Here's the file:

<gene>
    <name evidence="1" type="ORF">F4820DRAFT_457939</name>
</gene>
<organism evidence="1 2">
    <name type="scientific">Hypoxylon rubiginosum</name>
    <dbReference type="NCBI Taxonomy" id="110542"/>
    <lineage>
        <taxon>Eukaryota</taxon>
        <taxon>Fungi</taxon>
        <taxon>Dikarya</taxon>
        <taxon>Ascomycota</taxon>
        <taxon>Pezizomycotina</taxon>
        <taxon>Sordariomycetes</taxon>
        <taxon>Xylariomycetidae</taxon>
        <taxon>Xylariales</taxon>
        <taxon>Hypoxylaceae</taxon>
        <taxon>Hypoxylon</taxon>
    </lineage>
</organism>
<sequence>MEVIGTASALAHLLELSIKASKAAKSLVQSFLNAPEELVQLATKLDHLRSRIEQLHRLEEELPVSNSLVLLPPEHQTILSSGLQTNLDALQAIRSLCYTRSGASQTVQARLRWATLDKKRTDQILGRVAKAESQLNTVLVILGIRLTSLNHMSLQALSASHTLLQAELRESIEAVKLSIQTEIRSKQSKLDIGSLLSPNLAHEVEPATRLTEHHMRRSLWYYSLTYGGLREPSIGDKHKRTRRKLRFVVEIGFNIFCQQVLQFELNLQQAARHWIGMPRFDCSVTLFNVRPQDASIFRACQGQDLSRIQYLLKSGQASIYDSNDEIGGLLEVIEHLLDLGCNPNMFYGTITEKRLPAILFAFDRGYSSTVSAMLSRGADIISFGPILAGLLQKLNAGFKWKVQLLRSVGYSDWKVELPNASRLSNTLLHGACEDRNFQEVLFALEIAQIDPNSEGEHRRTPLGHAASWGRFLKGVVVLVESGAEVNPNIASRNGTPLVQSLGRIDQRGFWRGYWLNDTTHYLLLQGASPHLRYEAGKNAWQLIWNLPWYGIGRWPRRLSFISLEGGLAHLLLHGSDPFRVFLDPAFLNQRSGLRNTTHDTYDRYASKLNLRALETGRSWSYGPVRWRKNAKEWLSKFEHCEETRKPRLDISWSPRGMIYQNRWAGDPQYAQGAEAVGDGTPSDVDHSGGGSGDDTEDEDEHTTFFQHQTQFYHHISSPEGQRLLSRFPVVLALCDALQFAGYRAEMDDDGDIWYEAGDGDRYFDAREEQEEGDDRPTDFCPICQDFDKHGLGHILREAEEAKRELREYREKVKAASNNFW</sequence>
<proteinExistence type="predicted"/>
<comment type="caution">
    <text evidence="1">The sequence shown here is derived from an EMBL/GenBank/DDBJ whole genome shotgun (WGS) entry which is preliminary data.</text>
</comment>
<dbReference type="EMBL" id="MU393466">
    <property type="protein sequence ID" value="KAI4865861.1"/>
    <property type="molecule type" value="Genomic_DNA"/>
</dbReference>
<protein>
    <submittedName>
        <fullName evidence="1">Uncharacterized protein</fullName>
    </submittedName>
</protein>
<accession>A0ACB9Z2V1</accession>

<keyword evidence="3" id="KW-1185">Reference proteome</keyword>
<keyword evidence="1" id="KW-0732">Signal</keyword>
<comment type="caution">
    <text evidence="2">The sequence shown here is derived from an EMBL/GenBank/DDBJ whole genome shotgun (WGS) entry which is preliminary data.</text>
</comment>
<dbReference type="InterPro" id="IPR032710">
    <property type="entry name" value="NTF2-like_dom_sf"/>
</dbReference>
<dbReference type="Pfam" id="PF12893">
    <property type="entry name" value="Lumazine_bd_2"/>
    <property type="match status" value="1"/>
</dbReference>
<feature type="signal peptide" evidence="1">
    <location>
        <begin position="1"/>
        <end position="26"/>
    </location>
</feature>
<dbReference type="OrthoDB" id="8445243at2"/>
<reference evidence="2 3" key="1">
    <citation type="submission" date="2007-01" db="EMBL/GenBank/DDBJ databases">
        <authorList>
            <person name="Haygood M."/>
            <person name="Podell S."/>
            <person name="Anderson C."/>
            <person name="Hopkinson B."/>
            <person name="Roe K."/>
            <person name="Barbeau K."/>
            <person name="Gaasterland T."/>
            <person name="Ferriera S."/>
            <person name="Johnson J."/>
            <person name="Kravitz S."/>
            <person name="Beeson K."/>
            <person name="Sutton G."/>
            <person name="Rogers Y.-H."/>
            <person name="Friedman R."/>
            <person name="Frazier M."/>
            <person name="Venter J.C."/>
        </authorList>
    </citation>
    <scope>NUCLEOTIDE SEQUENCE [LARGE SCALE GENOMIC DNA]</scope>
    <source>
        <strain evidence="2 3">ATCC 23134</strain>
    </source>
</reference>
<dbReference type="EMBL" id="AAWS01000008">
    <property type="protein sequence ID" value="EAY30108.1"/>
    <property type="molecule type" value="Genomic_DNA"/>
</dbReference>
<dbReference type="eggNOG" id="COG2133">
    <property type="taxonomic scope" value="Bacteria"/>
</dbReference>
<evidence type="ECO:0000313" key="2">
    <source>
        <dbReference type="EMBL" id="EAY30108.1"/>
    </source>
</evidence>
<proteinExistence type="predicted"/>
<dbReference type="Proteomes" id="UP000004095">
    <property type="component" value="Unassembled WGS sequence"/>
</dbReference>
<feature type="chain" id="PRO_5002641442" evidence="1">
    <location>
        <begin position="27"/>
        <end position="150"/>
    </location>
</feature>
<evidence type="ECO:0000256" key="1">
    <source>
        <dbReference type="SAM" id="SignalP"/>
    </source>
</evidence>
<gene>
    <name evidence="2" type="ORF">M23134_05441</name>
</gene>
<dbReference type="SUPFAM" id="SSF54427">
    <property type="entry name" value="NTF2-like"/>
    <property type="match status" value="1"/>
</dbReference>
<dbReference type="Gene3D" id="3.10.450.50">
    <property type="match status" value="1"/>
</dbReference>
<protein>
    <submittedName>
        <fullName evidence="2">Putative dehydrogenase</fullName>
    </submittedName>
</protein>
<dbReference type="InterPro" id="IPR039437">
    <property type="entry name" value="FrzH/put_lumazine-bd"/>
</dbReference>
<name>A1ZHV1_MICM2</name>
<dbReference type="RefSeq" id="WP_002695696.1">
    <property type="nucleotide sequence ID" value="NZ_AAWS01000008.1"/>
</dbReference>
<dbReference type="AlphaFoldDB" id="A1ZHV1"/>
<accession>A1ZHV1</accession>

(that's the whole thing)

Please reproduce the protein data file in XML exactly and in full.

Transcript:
<gene>
    <name evidence="1" type="ORF">F4820DRAFT_457939</name>
</gene>
<organism evidence="1 2">
    <name type="scientific">Hypoxylon rubiginosum</name>
    <dbReference type="NCBI Taxonomy" id="110542"/>
    <lineage>
        <taxon>Eukaryota</taxon>
        <taxon>Fungi</taxon>
        <taxon>Dikarya</taxon>
        <taxon>Ascomycota</taxon>
        <taxon>Pezizomycotina</taxon>
        <taxon>Sordariomycetes</taxon>
        <taxon>Xylariomycetidae</taxon>
        <taxon>Xylariales</taxon>
        <taxon>Hypoxylaceae</taxon>
        <taxon>Hypoxylon</taxon>
    </lineage>
</organism>
<sequence>MEVIGTASALAHLLELSIKASKAAKSLVQSFLNAPEELVQLATKLDHLRSRIEQLHRLEEELPVSNSLVLLPPEHQTILSSGLQTNLDALQAIRSLCYTRSGASQTVQARLRWATLDKKRTDQILGRVAKAESQLNTVLVILGIRLTSLNHMSLQALSASHTLLQAELRESIEAVKLSIQTEIRSKQSKLDIGSLLSPNLAHEVEPATRLTEHHMRRSLWYYSLTYGGLREPSIGDKHKRTRRKLRFVVEIGFNIFCQQVLQFELNLQQAARHWIGMPRFDCSVTLFNVRPQDASIFRACQGQDLSRIQYLLKSGQASIYDSNDEIGGLLEVIEHLLDLGCNPNMFYGTITEKRLPAILFAFDRGYSSTVSAMLSRGADIISFGPILAGLLQKLNAGFKWKVQLLRSVGYSDWKVELPNASRLSNTLLHGACEDRNFQEVLFALEIAQIDPNSEGEHRRTPLGHAASWGRFLKGVVVLVESGAEVNPNIASRNGTPLVQSLGRIDQRGFWRGYWLNDTTHYLLLQGASPHLRYEAGKNAWQLIWNLPWYGIGRWPRRLSFISLEGGLAHLLLHGSDPFRVFLDPAFLNQRSGLRNTTHDTYDRYASKLNLRALETGRSWSYGPVRWRKNAKEWLSKFEHCEETRKPRLDISWSPRGMIYQNRWAGDPQYAQGAEAVGDGTPSDVDHSGGGSGDDTEDEDEHTTFFQHQTQFYHHISSPEGQRLLSRFPVVLALCDALQFAGYRAEMDDDGDIWYEAGDGDRYFDAREEQEEGDDRPTDFCPICQDFDKHGLGHILREAEEAKRELREYREKVKAASNNFW</sequence>
<proteinExistence type="predicted"/>
<comment type="caution">
    <text evidence="1">The sequence shown here is derived from an EMBL/GenBank/DDBJ whole genome shotgun (WGS) entry which is preliminary data.</text>
</comment>
<dbReference type="EMBL" id="MU393466">
    <property type="protein sequence ID" value="KAI4865861.1"/>
    <property type="molecule type" value="Genomic_DNA"/>
</dbReference>
<protein>
    <submittedName>
        <fullName evidence="1">Uncharacterized protein</fullName>
    </submittedName>
</protein>
<accession>A0ACB9Z2V1</accession>

<keyword evidence="3" id="KW-1185">Reference proteome</keyword>
<keyword evidence="1" id="KW-0732">Signal</keyword>
<comment type="caution">
    <text evidence="2">The sequence shown here is derived from an EMBL/GenBank/DDBJ whole genome shotgun (WGS) entry which is preliminary data.</text>
</comment>
<dbReference type="InterPro" id="IPR032710">
    <property type="entry name" value="NTF2-like_dom_sf"/>
</dbReference>
<dbReference type="Pfam" id="PF12893">
    <property type="entry name" value="Lumazine_bd_2"/>
    <property type="match status" value="1"/>
</dbReference>
<feature type="signal peptide" evidence="1">
    <location>
        <begin position="1"/>
        <end position="26"/>
    </location>
</feature>
<dbReference type="OrthoDB" id="8445243at2"/>
<reference evidence="2 3" key="1">
    <citation type="submission" date="2007-01" db="EMBL/GenBank/DDBJ databases">
        <authorList>
            <person name="Haygood M."/>
            <person name="Podell S."/>
            <person name="Anderson C."/>
            <person name="Hopkinson B."/>
            <person name="Roe K."/>
            <person name="Barbeau K."/>
            <person name="Gaasterland T."/>
            <person name="Ferriera S."/>
            <person name="Johnson J."/>
            <person name="Kravitz S."/>
            <person name="Beeson K."/>
            <person name="Sutton G."/>
            <person name="Rogers Y.-H."/>
            <person name="Friedman R."/>
            <person name="Frazier M."/>
            <person name="Venter J.C."/>
        </authorList>
    </citation>
    <scope>NUCLEOTIDE SEQUENCE [LARGE SCALE GENOMIC DNA]</scope>
    <source>
        <strain evidence="2 3">ATCC 23134</strain>
    </source>
</reference>
<dbReference type="EMBL" id="AAWS01000008">
    <property type="protein sequence ID" value="EAY30108.1"/>
    <property type="molecule type" value="Genomic_DNA"/>
</dbReference>
<dbReference type="eggNOG" id="COG2133">
    <property type="taxonomic scope" value="Bacteria"/>
</dbReference>
<evidence type="ECO:0000313" key="2">
    <source>
        <dbReference type="EMBL" id="EAY30108.1"/>
    </source>
</evidence>
<proteinExistence type="predicted"/>
<dbReference type="Proteomes" id="UP000004095">
    <property type="component" value="Unassembled WGS sequence"/>
</dbReference>
<feature type="chain" id="PRO_5002641442" evidence="1">
    <location>
        <begin position="27"/>
        <end position="150"/>
    </location>
</feature>
<evidence type="ECO:0000256" key="1">
    <source>
        <dbReference type="SAM" id="SignalP"/>
    </source>
</evidence>
<gene>
    <name evidence="2" type="ORF">M23134_05441</name>
</gene>
<dbReference type="SUPFAM" id="SSF54427">
    <property type="entry name" value="NTF2-like"/>
    <property type="match status" value="1"/>
</dbReference>
<dbReference type="Gene3D" id="3.10.450.50">
    <property type="match status" value="1"/>
</dbReference>
<protein>
    <submittedName>
        <fullName evidence="2">Putative dehydrogenase</fullName>
    </submittedName>
</protein>
<dbReference type="InterPro" id="IPR039437">
    <property type="entry name" value="FrzH/put_lumazine-bd"/>
</dbReference>
<name>A1ZHV1_MICM2</name>
<dbReference type="RefSeq" id="WP_002695696.1">
    <property type="nucleotide sequence ID" value="NZ_AAWS01000008.1"/>
</dbReference>
<dbReference type="AlphaFoldDB" id="A1ZHV1"/>
<accession>A1ZHV1</accession>